GWicke added a comment.EditedAug 8 2016, 5:04 PM

@MoritzMuehlenhoff, that's one of the reasons why Electron is distributing their own binary build of the exact Chromium version they are supporting. They are following Chrome stable fairly closely. The current build is using Chrome 52.

Edit: Also look for "chrome" in https://github.com/electron/electron/releases.

Is there a timeline for finishing the MediaWiki-integration work and replacing OCG? Should we align such a timeline with the deployment of this service? (i.e. is there any particular reason to deploy this ASAP, rather than wait for the rest of this product's components to be done?)

How are we making sure that we're not going to end up with both this and OCG, both half-baked, in prod at the same time? Is someone owning the transition end-to-end?

(This is -at least- the third incarnation of PDF rendering. I hope you can understand my skepticism. This definitely looks interesting from a technology perspective, though — and thanks for working on that!)

I’m not sure if we are ready for a timeline just yet. At this point, what we know is this:

  • There is one community (de-wiki) who had a unanimous vote LINK to support the current version of the Electron rendered PDF, even if no further styling is done, as a parallel, complementary option
  • There are quite some more people upset about the fact that the current OCG version misses certain features such as tables (see e.g. the discussion on Jimbo’s talk page)
  • This also seems to come up as an issue at least to the German support team multiple times a week

By implementing the solution ASAP, we don’t spend a terrible amount of resources. However, we gain

  • at least one thankful community (but probably more)
  • relaxation for the support teams, even before this is solved „once and for all“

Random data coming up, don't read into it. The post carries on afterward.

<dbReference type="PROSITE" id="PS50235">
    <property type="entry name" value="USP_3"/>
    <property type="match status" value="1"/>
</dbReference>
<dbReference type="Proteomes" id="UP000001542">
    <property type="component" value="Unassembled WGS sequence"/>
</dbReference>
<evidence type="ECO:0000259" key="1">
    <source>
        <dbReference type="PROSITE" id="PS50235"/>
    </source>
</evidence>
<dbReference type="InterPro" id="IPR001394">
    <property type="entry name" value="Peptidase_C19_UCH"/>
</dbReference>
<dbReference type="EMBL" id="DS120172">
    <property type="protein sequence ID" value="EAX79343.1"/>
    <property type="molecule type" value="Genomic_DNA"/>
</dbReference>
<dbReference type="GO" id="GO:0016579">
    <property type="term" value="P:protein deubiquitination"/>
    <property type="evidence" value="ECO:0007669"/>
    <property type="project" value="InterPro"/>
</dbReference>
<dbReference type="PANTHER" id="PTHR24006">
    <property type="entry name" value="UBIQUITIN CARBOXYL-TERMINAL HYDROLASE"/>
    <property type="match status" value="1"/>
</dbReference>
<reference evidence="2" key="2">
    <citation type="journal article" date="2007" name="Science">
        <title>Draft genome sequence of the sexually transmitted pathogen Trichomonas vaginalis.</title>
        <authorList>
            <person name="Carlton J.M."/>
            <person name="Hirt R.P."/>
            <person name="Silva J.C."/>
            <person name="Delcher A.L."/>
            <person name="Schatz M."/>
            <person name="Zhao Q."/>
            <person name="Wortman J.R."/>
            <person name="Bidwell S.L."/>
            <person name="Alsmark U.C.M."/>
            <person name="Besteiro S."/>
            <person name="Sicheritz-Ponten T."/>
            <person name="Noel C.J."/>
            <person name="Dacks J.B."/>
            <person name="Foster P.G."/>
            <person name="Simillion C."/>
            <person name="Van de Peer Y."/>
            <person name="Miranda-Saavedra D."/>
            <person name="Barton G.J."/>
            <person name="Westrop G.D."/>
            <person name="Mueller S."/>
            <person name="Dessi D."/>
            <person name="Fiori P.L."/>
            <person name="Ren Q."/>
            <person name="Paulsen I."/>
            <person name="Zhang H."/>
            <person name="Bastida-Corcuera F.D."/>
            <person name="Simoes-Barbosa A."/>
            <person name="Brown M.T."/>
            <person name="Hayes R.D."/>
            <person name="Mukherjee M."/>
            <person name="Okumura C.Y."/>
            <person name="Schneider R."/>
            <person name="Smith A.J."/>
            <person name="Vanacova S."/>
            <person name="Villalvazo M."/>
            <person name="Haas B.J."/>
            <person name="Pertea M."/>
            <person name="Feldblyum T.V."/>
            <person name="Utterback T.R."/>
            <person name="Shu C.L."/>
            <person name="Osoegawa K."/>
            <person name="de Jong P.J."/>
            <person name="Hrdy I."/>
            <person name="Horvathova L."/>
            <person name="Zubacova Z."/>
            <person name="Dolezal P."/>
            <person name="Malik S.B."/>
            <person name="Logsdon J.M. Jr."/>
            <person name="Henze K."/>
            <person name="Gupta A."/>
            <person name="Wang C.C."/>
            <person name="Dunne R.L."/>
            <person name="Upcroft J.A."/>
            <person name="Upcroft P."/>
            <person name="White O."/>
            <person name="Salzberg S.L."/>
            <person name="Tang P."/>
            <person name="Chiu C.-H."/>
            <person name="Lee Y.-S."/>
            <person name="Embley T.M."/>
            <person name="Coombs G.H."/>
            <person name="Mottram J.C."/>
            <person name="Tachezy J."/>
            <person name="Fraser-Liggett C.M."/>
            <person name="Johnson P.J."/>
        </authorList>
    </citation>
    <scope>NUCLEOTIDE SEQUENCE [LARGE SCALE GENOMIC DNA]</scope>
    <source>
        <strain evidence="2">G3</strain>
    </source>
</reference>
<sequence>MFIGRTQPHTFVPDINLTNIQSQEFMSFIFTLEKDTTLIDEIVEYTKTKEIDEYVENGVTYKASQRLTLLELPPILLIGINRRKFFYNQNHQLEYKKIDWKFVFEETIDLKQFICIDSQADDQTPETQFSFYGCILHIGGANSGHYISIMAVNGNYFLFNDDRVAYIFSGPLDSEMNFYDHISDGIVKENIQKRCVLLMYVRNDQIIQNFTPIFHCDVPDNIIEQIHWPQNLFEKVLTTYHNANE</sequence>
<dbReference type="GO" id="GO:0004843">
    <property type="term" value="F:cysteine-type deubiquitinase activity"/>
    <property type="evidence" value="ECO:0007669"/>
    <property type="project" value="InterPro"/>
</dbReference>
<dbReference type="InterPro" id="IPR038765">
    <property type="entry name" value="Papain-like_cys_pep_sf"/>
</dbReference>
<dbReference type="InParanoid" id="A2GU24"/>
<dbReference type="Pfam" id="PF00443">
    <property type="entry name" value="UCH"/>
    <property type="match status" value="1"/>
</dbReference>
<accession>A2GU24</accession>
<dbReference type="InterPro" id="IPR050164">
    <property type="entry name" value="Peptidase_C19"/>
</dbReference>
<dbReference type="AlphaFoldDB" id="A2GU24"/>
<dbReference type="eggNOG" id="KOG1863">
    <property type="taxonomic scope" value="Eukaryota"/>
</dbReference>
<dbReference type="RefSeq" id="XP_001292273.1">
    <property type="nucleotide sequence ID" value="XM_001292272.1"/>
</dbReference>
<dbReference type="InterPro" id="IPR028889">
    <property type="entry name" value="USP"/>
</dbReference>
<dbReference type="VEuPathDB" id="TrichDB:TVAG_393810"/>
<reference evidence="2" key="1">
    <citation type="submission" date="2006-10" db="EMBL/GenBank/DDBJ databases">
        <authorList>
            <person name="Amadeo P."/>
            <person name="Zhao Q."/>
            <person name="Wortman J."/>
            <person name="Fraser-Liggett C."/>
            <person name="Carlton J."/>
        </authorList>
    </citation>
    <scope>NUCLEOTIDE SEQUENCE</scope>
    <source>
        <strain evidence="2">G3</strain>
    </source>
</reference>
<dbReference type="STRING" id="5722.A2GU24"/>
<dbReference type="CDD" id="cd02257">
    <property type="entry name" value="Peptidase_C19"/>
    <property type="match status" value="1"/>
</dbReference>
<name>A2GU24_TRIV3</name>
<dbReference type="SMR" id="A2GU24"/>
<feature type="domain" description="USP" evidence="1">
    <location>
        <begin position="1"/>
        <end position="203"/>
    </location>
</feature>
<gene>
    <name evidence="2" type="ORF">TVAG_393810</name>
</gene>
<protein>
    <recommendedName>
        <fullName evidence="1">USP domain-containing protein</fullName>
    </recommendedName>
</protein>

• more insights into what people actually want when clicking „download this as pdf“
  • momentum behind improving the printing layout
  • a better basis to take a decision how to proceed in the future
ssastry added a comment.EditedAug 9 2016, 3:27 PM

Another thing to factor in is that often, the discussion is focused on the 'PDF rendering' and less on the fact that OCG and its predecessor were used for printing "collections" of pages. That is the killer feature of that product. Till that feature is replicated, I don't see OCG getting replaced. On the other hand, OCG doesn't look like it will have full table support either (except incremental support).

So, neither option (Electron PDF rendering or OCG as it exists today) are going to be adequate replacements, but something that brings those together probably will (or if someone decides a replication of book printing ability around the Electron PDF rendering ability).

Anyway, I think this still needs a product owner (not just a technology owner of one part of the product) to look at this as a full product offering and figuring out where to go with this. Maybe WMDE is in a position to take that on?

greg added a subscriber: greg.Aug 9 2016, 4:20 PM
GWicke added a comment.EditedAug 9 2016, 7:45 PM

At our discussion at Wikimania, I made the case that the wikibooks use cases might be better served by a more book-specific tool. This could just be OCG (or something based on the kiwix bundler) run as a CLI (or a service) on a labs instance, and could provide access to the intermediate LaTeX source for full layout control. If you look at https://en.wikibooks.org/wiki/Wikibooks:Featured_books, all those are already linking to a PDF uploaded to commons. A community-maintained tool should fit well into this existing workflow, and would likely spur innovation in LaTeX-based book render tools.

Additionally, basically all books already provide a page transcluding all chapters into a single "printable" HTML page, which can be printed through the browser-based PDF render service. All but one featured wikibook I tried finish browser-based rendering in well under one minute [1]. The exception is https://en.wikipedia.org/wiki/Book:Health_care, which prints to 1900+ pages, and doesn't finish rendering using OCG either. A future iteration of collections or reading lists could follow the "printable page" approach as well. Alternatively, chapters could be converted to PDF individually, and PDF tools could be used to combine them to a single large PDF.

In any case, unless a team clearly makes the case for OCG as a product & takes on full ownership, I don't see how we can keep OCG in production in the medium term.

[1]: Timings from the hackathon notes, using a small labs instance:

  • Wikibooks LaTeX: 140 pages, ~16s render time in labs
  • Wikibooks C programming: 198 pages, ~12s render time in labs
  • Wikibooks Control Systems: 147 papes, 25s render time
  • Wikibooks Haskell: 440 pages, 36s render time
  • Enwiki Barack Obama: 47 pages, 5s render time